Paul Cheng - Barclays

Do you have settled into a direction at least this year is three, are we talking about -- from a direction standpoint flat, up or down?

Joe Gorder

Yeah. Paul, it won’t be up.

Paul Cheng - Barclays

Okay. The second question that, do you have an estimated downtime cost in the second quarter in terms of the actual incremental cost and also that if you can give it, if you have it, would be helpful that for two number, one is the actual incremental cost and the second one is the opportunity cost that you lost?

Lane Riggs

Hi Paul. This is Lane. So our unscheduled downtime cost in the second quarter was $103 million.

Paul Cheng - Barclays

$103 million. And that’s pretax or after-tax earning?

Lane Riggs

That’s really EBITDA.

Paul Cheng - Barclays

And you say, that’s opportunity cost or it’s actual cost? I’m sorry.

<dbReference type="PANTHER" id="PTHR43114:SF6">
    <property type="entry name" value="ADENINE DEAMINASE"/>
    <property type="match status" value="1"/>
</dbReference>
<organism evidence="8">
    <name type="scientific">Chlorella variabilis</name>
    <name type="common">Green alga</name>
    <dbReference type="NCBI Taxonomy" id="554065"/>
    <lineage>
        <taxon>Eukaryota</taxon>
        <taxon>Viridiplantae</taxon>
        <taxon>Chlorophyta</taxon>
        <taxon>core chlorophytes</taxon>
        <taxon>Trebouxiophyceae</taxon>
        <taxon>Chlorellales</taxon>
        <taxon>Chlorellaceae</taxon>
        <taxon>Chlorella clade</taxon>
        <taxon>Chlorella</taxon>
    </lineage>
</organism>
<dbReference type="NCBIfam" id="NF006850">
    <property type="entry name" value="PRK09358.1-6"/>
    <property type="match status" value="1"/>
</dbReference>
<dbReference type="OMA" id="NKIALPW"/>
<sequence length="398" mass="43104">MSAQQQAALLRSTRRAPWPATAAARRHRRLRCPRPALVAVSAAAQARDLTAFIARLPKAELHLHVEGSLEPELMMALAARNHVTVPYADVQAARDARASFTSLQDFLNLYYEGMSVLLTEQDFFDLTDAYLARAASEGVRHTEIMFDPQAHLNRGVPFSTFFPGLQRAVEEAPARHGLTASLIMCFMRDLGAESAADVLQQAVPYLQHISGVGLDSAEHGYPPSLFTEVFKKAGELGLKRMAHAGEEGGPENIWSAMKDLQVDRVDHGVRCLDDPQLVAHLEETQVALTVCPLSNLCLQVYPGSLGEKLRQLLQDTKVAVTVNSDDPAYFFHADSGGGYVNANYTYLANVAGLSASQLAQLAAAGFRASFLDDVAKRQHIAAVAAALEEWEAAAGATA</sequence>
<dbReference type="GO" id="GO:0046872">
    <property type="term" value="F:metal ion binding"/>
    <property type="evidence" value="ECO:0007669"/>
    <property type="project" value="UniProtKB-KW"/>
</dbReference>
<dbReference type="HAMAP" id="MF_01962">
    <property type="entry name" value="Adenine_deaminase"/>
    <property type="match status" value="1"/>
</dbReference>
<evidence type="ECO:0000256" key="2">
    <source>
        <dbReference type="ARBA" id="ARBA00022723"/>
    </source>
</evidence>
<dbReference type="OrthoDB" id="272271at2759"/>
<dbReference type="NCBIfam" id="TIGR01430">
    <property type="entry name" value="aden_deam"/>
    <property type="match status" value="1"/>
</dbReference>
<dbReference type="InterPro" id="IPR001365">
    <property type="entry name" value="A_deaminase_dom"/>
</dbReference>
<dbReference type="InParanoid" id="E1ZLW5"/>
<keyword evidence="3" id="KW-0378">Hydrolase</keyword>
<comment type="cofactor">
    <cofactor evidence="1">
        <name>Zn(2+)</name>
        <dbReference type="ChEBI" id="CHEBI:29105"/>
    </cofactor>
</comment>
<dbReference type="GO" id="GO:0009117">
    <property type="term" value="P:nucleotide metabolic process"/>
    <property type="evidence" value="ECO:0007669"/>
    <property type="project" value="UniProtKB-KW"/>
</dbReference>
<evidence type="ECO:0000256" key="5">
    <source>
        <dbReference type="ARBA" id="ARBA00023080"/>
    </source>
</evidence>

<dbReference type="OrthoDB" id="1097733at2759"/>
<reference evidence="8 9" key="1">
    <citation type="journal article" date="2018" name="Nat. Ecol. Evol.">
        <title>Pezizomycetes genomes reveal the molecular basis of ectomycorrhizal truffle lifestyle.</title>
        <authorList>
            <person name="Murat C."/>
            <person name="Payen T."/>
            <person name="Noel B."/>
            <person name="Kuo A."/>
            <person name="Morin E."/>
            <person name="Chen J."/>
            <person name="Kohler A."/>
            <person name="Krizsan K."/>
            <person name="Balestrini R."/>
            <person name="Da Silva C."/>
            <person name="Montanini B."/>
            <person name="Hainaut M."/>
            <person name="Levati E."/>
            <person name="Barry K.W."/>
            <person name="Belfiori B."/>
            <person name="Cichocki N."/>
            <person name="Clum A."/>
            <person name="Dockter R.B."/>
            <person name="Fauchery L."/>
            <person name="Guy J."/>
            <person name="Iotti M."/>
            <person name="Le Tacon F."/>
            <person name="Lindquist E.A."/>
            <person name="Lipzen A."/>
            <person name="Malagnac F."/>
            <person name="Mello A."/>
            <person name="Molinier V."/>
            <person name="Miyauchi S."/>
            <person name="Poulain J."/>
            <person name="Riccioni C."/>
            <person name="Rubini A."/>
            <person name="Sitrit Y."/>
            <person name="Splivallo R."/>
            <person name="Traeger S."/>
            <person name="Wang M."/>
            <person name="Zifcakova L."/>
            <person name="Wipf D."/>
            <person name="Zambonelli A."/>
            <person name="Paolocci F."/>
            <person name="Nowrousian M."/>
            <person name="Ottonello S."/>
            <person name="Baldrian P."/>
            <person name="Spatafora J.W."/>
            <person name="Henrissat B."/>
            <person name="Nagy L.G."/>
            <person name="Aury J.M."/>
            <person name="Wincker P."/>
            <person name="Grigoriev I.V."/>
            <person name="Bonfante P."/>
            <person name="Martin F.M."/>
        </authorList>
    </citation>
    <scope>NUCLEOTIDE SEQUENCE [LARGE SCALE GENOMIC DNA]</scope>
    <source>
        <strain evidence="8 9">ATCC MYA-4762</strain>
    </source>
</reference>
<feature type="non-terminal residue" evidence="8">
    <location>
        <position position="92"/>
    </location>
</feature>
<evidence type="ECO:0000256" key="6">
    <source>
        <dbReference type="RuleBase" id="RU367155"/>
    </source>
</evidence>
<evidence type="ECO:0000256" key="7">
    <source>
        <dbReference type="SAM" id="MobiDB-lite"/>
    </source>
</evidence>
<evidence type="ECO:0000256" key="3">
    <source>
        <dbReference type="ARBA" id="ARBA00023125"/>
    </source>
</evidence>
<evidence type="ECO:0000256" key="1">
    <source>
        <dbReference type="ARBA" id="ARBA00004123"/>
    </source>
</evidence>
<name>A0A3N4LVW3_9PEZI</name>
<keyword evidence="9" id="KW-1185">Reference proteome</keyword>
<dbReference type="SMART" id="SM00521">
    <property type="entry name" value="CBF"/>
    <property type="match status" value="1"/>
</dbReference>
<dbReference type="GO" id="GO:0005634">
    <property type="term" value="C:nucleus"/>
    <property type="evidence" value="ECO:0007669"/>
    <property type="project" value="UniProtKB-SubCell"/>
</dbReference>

Lane Riggs

That is what we would call our volume variance which is if the units would’ve performed the way we had planned than they would have generated another $103 million.

Paul Cheng - Barclays

Right. So that’s the opportunity cost?

Lane Riggs

Yes.

Paul Cheng - Barclays

And how about actual incremental cost. Because I presume that you probably have some because of all the downtime, you have some additional maintenance cost and all that…

Lane Riggs

Yeah. I’m not -- it’s really that's embedded inside our performance. We’d have to get back with you on that exact number.

Paul Cheng - Barclays

Okay. Will do. Thank you.

Operator

And the next question comes from Paul Sankey from Wolfe Research.

Paul Sankey - Wolfe Research

Hi. Good morning everybody.

Joe Gorder

Good morning Paul.

Paul Sankey - Wolfe Research